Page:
Been tightening the original aluminum ION wheel lug nuts on our 2015 LE2 to 95FTLBs and double checking initially after a few hundred miles, no issues after many thousand miles on Ollie. Using 50 PSI for tire inflation pressure.

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I don't think I've ever torqued a wheel on any vehicle that I've owned. Yes, I do own a torque wrench, but I've just get the wheel good and tight and then one more bump for good safety. I do use my torque wrench for torqueing nuts that are of smaller size and ones that I could be twisted off with too much pressure. I feel I have the mechanical knowledge and know when something is tight, it's that feeling you have when all is right, I know many don't have it, so you best use a torque wrench. 

trainman

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3 hours ago, Trainman said:

I don't think I've ever torqued a wheel on any vehicle that I've owned. Yes, I do own a torque wrench, but I've just get the wheel good and tight and then one more bump for good safety.

When I trained as an A&P tech, the instructor in the How To Use Tools class demonstrated the need to always use a torque wrench. He had a big plate with a bunch of different sized bolts threaded into it. There was a chart with the recommended torque value. He had each of us tighten them by hand with a breaker bar to what we "thought" was the right amount, followed up by a torque wrench. 75% of the guys failed miserably, a couple were pretty close. NONE out of the 20 guys got them all exactly right. 

All torque wrenches "should" be calibrated, especially after a hard drop onto concrete. Hardly any are. When we torqued a truly critical fastener like a wing attach bolt, we checked the wrench for accuracy directly before using it. And then a second tech would check your work. If you got caught repeatedly hand tightening, you got fired.... Where I am getting is, if there is a good amount of safety margin, no worries, you can get away with sloppy techniques. If the Oliver recommended value is also the published Dexter maximum for the stud, you are asking for a failure and a possible fatality accident. if one stud snaps, it also over-stresses all the others. imagine your 75 pound wheel and tire bouncing across the median at 60 mph into oncoming traffic, while your brake drum throws sparks on the road surface then shatters.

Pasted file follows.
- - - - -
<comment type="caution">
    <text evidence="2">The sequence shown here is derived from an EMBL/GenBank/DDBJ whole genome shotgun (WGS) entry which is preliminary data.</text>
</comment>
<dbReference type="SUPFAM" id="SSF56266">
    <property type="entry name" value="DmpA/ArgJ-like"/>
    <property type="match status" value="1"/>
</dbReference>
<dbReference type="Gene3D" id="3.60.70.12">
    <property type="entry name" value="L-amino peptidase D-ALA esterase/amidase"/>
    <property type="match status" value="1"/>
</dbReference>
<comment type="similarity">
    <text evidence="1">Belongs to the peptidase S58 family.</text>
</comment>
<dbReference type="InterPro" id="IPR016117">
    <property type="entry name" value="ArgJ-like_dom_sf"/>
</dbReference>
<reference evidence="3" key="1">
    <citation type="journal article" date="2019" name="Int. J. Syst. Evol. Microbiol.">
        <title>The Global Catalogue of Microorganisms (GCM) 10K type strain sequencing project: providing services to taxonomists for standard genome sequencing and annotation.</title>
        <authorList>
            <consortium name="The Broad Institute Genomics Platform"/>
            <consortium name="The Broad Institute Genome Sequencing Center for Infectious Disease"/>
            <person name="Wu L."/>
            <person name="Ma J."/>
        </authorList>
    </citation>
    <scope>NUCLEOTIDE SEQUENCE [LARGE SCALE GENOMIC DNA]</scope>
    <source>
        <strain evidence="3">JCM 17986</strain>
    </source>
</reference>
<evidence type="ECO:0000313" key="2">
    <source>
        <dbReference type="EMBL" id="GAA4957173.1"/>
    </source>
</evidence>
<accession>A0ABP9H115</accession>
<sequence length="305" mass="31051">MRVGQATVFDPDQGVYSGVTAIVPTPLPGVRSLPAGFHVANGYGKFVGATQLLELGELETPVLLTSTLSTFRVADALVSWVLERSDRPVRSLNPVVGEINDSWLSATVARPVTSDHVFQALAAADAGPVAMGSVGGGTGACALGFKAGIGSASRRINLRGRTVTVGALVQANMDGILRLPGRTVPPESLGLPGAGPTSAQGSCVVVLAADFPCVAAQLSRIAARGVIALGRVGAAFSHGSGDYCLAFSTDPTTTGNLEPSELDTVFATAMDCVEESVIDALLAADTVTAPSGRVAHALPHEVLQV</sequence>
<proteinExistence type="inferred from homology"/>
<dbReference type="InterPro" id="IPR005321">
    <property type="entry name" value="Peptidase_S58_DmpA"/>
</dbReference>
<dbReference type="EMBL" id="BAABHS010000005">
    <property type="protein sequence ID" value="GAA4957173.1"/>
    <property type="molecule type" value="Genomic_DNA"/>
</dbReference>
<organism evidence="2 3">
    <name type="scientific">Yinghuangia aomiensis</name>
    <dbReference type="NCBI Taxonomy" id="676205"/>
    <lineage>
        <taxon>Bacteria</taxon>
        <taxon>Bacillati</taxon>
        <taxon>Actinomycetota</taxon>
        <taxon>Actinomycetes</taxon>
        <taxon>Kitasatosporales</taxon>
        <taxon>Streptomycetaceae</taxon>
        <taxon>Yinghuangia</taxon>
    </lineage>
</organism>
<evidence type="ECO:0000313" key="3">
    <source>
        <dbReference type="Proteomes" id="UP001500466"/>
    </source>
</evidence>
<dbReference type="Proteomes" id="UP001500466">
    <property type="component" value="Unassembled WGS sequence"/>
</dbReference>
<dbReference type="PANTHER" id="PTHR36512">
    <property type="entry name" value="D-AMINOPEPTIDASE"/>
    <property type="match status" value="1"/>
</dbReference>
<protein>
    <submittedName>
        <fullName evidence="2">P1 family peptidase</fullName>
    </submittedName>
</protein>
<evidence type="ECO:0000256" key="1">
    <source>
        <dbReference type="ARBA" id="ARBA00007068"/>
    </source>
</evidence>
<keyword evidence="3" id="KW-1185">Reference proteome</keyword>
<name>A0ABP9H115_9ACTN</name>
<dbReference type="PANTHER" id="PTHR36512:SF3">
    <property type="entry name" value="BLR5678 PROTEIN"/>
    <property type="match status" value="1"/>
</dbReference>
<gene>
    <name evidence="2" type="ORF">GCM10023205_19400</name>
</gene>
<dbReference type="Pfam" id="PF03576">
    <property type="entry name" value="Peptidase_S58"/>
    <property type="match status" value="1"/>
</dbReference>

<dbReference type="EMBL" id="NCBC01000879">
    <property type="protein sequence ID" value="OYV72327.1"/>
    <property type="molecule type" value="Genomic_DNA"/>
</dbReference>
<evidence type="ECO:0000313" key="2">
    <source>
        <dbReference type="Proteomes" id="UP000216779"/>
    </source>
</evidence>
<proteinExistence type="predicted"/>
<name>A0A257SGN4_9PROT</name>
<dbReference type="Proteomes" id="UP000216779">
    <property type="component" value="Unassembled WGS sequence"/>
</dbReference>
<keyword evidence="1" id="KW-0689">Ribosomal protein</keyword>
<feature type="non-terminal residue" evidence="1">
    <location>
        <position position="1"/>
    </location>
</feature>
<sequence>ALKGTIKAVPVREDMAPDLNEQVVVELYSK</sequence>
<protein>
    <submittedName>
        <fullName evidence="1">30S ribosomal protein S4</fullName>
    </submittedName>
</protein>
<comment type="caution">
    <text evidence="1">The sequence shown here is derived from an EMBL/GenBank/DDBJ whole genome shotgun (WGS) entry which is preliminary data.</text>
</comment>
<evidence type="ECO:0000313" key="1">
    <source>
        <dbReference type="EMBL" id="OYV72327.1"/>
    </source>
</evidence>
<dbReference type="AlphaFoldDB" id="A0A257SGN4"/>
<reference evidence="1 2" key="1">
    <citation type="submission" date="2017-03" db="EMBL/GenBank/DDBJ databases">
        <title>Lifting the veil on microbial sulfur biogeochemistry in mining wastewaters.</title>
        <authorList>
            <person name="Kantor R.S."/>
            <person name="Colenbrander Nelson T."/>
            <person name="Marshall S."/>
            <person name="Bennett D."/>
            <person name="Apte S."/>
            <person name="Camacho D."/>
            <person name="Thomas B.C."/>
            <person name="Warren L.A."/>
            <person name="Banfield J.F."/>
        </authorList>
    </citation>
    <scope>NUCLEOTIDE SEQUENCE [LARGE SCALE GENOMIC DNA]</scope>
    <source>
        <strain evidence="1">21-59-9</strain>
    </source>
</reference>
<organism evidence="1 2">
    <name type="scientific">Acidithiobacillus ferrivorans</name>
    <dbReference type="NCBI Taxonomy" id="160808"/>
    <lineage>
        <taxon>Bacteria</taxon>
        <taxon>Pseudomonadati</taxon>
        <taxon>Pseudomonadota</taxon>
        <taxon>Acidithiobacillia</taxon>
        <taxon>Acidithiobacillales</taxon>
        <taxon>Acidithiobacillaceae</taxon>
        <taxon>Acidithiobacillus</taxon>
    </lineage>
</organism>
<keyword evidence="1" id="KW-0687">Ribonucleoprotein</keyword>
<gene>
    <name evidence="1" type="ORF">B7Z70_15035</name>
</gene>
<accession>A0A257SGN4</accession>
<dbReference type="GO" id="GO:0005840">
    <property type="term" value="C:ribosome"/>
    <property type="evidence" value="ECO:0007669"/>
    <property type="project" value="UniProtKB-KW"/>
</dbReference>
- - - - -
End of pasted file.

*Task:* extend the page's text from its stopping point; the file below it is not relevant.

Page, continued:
https://www.sentinelandenterprise.com/2020/06/10/woman-airlifted-to-umass-memorial-in-worcester-after-tire-struck-suv-she-was-driving/

https://www.wikihow.com/Calibrate-a-Torque-Wrench

John Davies

Spokane WA

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"Mouse":  2017 Legacy Elite II NARV (Not An RV) Two Beds, Hull Number 218, See my HOW TO threads: https://olivertraveltrailers.com/topic/john-e-davies-how-to-threads-and-tech-articles-links/

Tow Vehicle: 2013 Land Cruiser 200, 33" LT tires, airbags, Safari snorkel.

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3 hours ago, rideandfly said:

Here's the wheel on late model Ollies:

Good to know!   I notice the picture of the wheel on that link shows a Sumec sticker on it just like the one I found on my 2021 spare. 

 

 

“Ramble” - 2021 Legacy Elite II #797;  2020 Ford F-250

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Greetings.

As a retired mechanical engineer who worked a bit with fasteners (although not wheel studs and lug nuts) I thought I’d offer a few points for the group to mull over.

Twisting the lug nut onto the wheel stud induces a a clamping force to keep the wheel on the hub.  That clamping force is controlled in part by the torque applied to the nut.  But that clamping force is also affected by thread geometry, stud diameter, nut contact area and friction on the threads and the nut to wheel contact surface.  Think of the difference between torquing rusty, corroded threads versus fresh, lubricated threads.